Fighting different battles

So the blogosphere has been abuzz over a recent Q&A Keith Kloor did with Judy Curry, the lengthy comment thread is where most of the interesting stuff is. I actually wish to opine on the whole sorry mess but that will be in a later post. Her biggest beef is about what she sees as “tribalism”, but I only want to highlight with this post a comment on a follow up thread that really jumped out at me:

Kate says:

This is the fight that will define the twenty-first century as either a time when mankind advances due to honest enterprise, quality science, and technical achievement…or we are subjugated by government micro-regulation from manipulative control freaks based on false and slanted data from grant recipients with no scruples.

Not only are we dealing with different “tribes”, but we are fighting completely different battles! The answer immediately following is apropos, IMO.

Skip? A comment about naratives?

I would like to finish the post highlighting a much more rational and substantive comment from the always eloquent and insightful Michael Tobis:

To respond to the events since Nov 19 by calling for regrouping and examining the contents of the WG I report, as Judith Curry recommends, is to me profoundly problematic.

I absolutely agree that it is a good thing that there is a burgeoning community of amateurs interested in WG I problems, and that an opportunity to improve the practice of science exists in their demand for openness. The amateurs are potential allies in moving science off a 19th century model based on tight social networks to a 21st century model based on openness and sharing of methods and data. On this I completely agree.

But it makes no sense to enforce this model retroactively and impose hoped-for future norms on past behaviors. Various groups of science insiders have concluded that both Jones and Mann have behaved according to the extant norms of pure science; these norms evolved in different technical and social circumstances. It’s possible to go on at length about expectations and it may be fruitful to do so, but I want to make a key point.

McIntyre, Hughes, Liljegren etc. may be perfectly sincere, and Mann, Jones, etc. may not be saints, but they are also sincere and well-intentioned. The implication that anything revealed by the emails rises to gross malfeasance is persistent in the comments in their blogs and often insinuated in the articles. This itself is an enormous problem in the amateur climatology blogs.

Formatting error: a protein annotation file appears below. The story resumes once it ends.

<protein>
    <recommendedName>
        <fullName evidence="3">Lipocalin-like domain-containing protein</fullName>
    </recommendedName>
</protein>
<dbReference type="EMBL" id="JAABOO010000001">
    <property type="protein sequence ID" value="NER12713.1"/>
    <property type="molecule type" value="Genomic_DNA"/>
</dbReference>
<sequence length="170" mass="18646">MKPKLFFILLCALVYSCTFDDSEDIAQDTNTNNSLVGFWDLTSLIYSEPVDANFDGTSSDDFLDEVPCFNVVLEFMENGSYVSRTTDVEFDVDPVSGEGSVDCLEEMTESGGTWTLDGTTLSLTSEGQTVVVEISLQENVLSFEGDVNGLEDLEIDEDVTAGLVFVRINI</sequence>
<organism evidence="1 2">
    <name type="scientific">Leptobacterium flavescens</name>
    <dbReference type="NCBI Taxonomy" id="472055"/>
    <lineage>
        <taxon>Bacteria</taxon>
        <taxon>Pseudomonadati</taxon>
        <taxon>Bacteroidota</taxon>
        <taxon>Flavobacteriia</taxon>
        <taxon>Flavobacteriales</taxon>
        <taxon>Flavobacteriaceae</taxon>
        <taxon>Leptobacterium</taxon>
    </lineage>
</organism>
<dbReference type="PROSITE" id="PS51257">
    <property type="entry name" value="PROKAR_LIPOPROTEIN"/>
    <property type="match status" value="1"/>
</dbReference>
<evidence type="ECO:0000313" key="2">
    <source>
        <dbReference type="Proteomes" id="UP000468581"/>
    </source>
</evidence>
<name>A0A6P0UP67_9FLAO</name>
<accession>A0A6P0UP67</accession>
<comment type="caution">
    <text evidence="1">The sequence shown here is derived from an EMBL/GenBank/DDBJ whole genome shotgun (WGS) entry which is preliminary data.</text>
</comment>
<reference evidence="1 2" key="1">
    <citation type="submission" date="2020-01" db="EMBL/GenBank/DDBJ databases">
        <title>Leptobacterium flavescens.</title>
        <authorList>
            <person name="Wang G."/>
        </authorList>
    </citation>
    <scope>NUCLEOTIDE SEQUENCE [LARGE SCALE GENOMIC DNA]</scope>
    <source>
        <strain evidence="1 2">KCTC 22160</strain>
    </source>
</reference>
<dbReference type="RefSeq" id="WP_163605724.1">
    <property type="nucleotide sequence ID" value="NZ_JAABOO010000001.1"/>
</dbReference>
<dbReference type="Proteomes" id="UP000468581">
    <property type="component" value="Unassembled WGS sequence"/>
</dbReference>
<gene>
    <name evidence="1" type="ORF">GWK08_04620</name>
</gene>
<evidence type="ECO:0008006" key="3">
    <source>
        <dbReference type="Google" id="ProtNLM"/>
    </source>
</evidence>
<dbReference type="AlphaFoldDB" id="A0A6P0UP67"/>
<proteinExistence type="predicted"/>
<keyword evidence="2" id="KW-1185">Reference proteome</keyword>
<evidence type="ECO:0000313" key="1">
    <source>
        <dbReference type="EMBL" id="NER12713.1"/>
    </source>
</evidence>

If we weren’t in such disatrous straits, it would be amusing to note how, as the work is slowly replicated in amateur circles, we find that station placement isn’t important, the observational record is more or less as reported, and presumably once someone gets a serious millenial reconstruction together it will fit right in the spaghetti diagram of AR4. In other words, the old fashioned and clubby version of science (of which, I want to say, I am far from a beneficiary) indeed comes up with the right results.

So, 1) normal behavior constrained by existing ethical principles and 2) broadly correct results.

Yet, we have this repulsive word “climategate”. We have press reports insinuating gross malpractive. We have lawsuits instigated at the gubernatorial level against EPA based on the purported malfeasance “revealed” by the CRU emails. And now we have retroactive investigations of some two bit grant (“almost half a million dollars” over seven years may sound like a lot to anyone who hasn’t put together science grant proposals; this might have been almost enough to support a grad student) by the Virginia state attorney general, egged on by the inexcusable Fred Singer.

And we have ” ‘Since it’s public money, there’s enough controversy to look in to the possible manipulation of data,’ says Dr. Charles Battig, president of the nonprofit Piedmont Chapter Virginia Scientists and Engineers for Energy and Environment, a group that doubts the underpinnings of climate change theory.”

Nothing in the actual record is used to support this repulsive witch hunt. There is merely “enough controversy”.

It is absolutely fine to try to reformulate the discussions of WG I matters in a less confrontational way. Zeke Hausfather is doing a good job of this over at Liljegren’s, for instance.

It is absolutely irresponsible to take this moment, the moment when the excesses of the critics of climate scientists are reaching their most extreme crescendo, to be bending over backwards to make peace with them, though. We cannot possibly ignore the completely disproportionate damage they have done and are continuing to do.

The key issue here is not scientific. That’s obvious. When things are done with increased formality and openness, they seem to regularly come to the same conclusions, albeit more slowly.

We should welcome the increased attention to science in detail, and not try to shut it down. But we shouldn’t allow that to distract us from the facts.

The facts are that the real issues here are 1) injustice to innocent individuals, 2) an attack on scientific practice, 3) the vulnerability of conventional science communication channels to deliberate distortion by political forces and 4) fodder for potent propaganda from those who would like to distract us from the real open questions.

It is urgent and crucial that we discuss policy, adaptation and mitigation, about the future of civilization and the sustainability of the planet. If people want to spend years of their lives arguing about two paragraphs in an obscure journal about bristlecone pines, that is a peculiar hobby, but if that sort of thing is used to displace discussion about the enormous systemic problems we actually face, that is a deep and fundamental problem.